Zambezi Hydroponics ProjectThe Education for Sustainable Development (ESD) Strategy creates an overall re-orientation of education through formal, informal and non-formal learning to enhance implementation of sustained development across sectors. All stakeholders are encouraged to develop and implement their specific sector ESD Strategies in order to pull together towards enhancing sustainable development for Kenya. The ESD Strategy for Kenya was a response to the United Nations declaration to designate the period from 2005-2014 as the Decade of Education for Sustainable Development (DESD).  The Strategy provides an opportunity for educating the Kenyan people on the importance of sustainable development and the contribution of various stakeholders.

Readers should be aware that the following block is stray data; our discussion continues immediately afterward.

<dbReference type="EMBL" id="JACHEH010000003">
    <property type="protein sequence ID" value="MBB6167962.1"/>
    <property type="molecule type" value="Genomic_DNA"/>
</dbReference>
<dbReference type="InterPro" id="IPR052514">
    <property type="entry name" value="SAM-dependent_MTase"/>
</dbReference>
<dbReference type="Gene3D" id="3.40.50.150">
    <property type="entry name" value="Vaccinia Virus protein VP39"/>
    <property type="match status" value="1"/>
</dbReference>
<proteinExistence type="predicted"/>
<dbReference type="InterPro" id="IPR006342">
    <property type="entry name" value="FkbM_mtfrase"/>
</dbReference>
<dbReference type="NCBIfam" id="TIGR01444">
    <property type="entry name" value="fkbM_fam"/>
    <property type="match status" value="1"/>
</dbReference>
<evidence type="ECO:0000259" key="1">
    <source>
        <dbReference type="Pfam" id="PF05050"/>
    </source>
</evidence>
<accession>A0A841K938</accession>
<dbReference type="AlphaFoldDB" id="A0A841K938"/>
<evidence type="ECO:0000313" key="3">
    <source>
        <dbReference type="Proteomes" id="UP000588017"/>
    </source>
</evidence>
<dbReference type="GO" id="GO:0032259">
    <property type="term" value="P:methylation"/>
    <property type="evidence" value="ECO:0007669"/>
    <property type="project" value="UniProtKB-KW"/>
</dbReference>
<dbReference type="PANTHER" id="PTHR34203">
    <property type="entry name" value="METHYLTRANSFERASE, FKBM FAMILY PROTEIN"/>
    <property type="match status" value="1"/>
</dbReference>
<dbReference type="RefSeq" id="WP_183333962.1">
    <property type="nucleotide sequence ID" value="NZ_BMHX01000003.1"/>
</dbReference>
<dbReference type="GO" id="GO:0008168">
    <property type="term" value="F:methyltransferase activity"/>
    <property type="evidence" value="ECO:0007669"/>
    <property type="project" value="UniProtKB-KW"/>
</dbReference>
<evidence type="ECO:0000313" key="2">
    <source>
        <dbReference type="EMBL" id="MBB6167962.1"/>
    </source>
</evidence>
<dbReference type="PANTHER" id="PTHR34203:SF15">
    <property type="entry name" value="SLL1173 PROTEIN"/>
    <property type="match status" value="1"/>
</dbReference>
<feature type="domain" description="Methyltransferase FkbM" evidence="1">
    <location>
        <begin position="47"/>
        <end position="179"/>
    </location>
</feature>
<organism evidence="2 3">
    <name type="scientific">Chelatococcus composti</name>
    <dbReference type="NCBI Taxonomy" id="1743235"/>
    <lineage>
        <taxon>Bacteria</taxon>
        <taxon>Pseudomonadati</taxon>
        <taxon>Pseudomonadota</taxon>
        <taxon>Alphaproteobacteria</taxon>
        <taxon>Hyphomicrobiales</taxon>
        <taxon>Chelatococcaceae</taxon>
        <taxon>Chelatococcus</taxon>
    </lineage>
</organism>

Aspects of Biodiversity, Climate Change, Disaster Preparedness, Cultural Diversity, Indigenous Knowledge, Poverty Reduction, Gender Equality in Education, Health Promotion, Peace and Human Security and Water will be the focus of training using the project once established.

The KEMI ESD team visited the Hydroponic Africa to learn. The team was amazed to learn other innovative ways of farming whereby soil is not a necessity. KEMI has plans of establishing a demonstration centre for Hydroponic farming at KEMI. She has therefore collaborated with EPTF to actualise this. KEMI is still searching for other willing partners to raise 2.2 Million to establish the centre and train at least 56 education managers and leaders on this.

Featured Departments

Go to top